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New Blog Launched
Written by Ian Cazabat   
Thursday, 10 July 2008

Well, I've finally started a Blog.  I'm not sure how much I'll put up there, or how relevant any of it will be to most people, but I figure it's the next step. ;)

Growing Up in Davant
Written by Norbert Cazabat   
Friday, 18 August 2006

In a small town about forty miles south of New Orleans along the Mississippi River is where I grew up. And yes, there is still ground forty miles south of New Orleans, but not much. The name of the town is Davant, Louisiana.

The town had a lot of poor people, some well off people and a few rich families. We were of the first group from the standpoint of possessions. Our family life, however, was very rich and although we didn’t have much from a possession standpoint we had a wonderful family life. That family life included all of our uncles, aunts, cousins and even the children and grandchildren of my father’s first wife. It also included our Creole friends that weren’t related to us.

Our playground went from the batture (the area between the levee’ and the river itself) of the Mississippi River, to our front yard, to the levee of the back canal. The batture gave us all the free lumber we could use and the river was our swimming hole. In the summer we swam in the river and in the winter we spent a lot of time in the woods behind our houses.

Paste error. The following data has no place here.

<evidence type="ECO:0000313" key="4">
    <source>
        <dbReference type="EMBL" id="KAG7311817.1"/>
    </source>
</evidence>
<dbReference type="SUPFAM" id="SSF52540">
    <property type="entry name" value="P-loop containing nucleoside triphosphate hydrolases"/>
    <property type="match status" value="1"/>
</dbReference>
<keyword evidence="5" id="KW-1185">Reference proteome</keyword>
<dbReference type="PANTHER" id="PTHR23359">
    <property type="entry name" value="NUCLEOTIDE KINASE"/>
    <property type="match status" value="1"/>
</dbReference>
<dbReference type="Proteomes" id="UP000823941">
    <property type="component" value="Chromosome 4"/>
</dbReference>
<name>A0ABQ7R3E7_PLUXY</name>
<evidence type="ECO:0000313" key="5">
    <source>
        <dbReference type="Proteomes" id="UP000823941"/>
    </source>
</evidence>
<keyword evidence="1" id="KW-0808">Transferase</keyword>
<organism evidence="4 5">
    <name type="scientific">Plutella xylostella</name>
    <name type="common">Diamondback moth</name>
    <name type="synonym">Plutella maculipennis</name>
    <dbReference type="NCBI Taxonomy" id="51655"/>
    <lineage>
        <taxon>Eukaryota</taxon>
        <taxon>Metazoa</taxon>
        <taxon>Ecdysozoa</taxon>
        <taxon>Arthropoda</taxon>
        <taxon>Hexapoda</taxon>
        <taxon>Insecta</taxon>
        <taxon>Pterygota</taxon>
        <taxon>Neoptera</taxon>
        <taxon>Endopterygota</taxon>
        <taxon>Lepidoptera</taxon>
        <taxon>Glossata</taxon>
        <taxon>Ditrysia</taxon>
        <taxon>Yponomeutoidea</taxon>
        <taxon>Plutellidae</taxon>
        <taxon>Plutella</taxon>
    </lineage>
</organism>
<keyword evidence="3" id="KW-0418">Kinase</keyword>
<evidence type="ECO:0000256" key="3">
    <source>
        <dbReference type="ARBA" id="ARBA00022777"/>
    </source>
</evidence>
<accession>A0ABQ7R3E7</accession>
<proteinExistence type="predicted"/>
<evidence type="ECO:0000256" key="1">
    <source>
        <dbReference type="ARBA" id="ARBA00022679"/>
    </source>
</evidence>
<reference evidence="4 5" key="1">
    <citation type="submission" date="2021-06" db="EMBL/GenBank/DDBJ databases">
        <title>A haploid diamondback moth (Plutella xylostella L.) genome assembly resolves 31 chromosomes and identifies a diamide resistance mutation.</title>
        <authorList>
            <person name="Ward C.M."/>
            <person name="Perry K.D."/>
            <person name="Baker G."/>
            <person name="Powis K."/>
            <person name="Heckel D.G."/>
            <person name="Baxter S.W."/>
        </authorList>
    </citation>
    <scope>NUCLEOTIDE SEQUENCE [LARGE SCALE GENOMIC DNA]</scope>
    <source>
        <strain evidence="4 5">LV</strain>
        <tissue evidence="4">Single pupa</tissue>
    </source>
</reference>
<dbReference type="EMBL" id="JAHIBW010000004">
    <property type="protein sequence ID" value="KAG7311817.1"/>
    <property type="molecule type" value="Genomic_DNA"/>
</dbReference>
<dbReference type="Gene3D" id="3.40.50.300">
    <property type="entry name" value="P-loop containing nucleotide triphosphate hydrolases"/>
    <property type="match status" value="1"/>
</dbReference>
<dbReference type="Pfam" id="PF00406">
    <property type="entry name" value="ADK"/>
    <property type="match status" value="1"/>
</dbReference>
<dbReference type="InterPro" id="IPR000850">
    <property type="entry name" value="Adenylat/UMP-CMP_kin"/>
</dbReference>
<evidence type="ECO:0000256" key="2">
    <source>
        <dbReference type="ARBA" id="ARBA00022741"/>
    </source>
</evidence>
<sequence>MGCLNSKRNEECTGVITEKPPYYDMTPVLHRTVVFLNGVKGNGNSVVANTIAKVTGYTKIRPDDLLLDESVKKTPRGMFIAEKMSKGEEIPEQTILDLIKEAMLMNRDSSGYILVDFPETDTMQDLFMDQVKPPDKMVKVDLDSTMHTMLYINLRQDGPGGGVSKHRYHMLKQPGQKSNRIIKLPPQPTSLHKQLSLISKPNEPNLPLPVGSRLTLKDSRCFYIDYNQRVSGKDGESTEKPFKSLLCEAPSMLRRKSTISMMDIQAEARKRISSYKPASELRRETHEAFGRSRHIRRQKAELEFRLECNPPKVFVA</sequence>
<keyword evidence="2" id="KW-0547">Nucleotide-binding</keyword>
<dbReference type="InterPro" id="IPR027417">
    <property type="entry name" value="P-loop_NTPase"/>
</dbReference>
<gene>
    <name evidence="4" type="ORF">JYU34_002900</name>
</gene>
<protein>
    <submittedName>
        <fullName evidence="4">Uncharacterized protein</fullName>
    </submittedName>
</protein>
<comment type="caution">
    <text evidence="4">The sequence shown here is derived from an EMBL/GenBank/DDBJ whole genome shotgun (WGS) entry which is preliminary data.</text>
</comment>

Our front yard was our baseball and football fields. My uncle O’Neil added a room to his house and we had to move first base. A ball hit over the road was out – too many cars passing on the road.

The Cazabats of Davant, Louisiana
Written by Norbert Cazabat   
Thursday, 20 April 2006

Although the Cazabat name originates in France; our branch of the Cazabats lived in a small town of Davant, Louisiana. Davant is about forty mile south of New Orleans on the east bank of the Mississippi River.

The community had a combination of white, black and Creole ethnic cultures.  I am Creole. Although there are several definitions to the term “Creole” we subscribe to the one that describes Creole as a person with several ethnicities including but not limited to French, Spanish, Native American and African American.
Change email Password
Written by Ian Cazabat   
Monday, 14 May 2007

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